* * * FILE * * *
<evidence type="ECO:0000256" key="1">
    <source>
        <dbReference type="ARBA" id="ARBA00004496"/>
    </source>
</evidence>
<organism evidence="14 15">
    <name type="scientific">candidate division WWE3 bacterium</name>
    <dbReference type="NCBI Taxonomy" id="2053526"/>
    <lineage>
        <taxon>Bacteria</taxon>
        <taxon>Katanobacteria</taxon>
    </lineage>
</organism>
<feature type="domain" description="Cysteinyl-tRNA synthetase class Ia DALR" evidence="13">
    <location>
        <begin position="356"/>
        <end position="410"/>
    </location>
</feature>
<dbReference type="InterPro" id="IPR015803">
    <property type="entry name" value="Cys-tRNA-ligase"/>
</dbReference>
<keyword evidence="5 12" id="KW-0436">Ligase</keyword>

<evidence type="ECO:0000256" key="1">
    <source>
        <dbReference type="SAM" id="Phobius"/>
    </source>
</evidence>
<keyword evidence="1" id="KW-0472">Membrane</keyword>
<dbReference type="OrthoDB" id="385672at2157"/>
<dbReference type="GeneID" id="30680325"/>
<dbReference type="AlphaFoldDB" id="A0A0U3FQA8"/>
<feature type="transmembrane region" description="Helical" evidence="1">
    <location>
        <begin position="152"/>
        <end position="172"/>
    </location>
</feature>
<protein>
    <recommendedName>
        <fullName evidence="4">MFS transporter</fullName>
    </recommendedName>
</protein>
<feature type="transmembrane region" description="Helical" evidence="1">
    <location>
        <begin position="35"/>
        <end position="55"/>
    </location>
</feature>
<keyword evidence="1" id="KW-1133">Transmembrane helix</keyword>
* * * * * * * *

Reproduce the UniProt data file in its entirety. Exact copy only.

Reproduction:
<evidence type="ECO:0000256" key="1">
    <source>
        <dbReference type="ARBA" id="ARBA00004496"/>
    </source>
</evidence>
<organism evidence="14 15">
    <name type="scientific">candidate division WWE3 bacterium</name>
    <dbReference type="NCBI Taxonomy" id="2053526"/>
    <lineage>
        <taxon>Bacteria</taxon>
        <taxon>Katanobacteria</taxon>
    </lineage>
</organism>
<feature type="domain" description="Cysteinyl-tRNA synthetase class Ia DALR" evidence="13">
    <location>
        <begin position="356"/>
        <end position="410"/>
    </location>
</feature>
<dbReference type="InterPro" id="IPR015803">
    <property type="entry name" value="Cys-tRNA-ligase"/>
</dbReference>
<keyword evidence="5 12" id="KW-0436">Ligase</keyword>

<evidence type="ECO:0000256" key="1">
    <source>
        <dbReference type="SAM" id="Phobius"/>
    </source>
</evidence>
<keyword evidence="1" id="KW-0472">Membrane</keyword>
<dbReference type="OrthoDB" id="385672at2157"/>
<dbReference type="GeneID" id="30680325"/>
<dbReference type="AlphaFoldDB" id="A0A0U3FQA8"/>
<feature type="transmembrane region" description="Helical" evidence="1">
    <location>
        <begin position="152"/>
        <end position="172"/>
    </location>
</feature>
<protein>
    <recommendedName>
        <fullName evidence="4">MFS transporter</fullName>
    </recommendedName>
</protein>
<feature type="transmembrane region" description="Helical" evidence="1">
    <location>
        <begin position="35"/>
        <end position="55"/>
    </location>
</feature>
<keyword evidence="1" id="KW-1133">Transmembrane helix</keyword>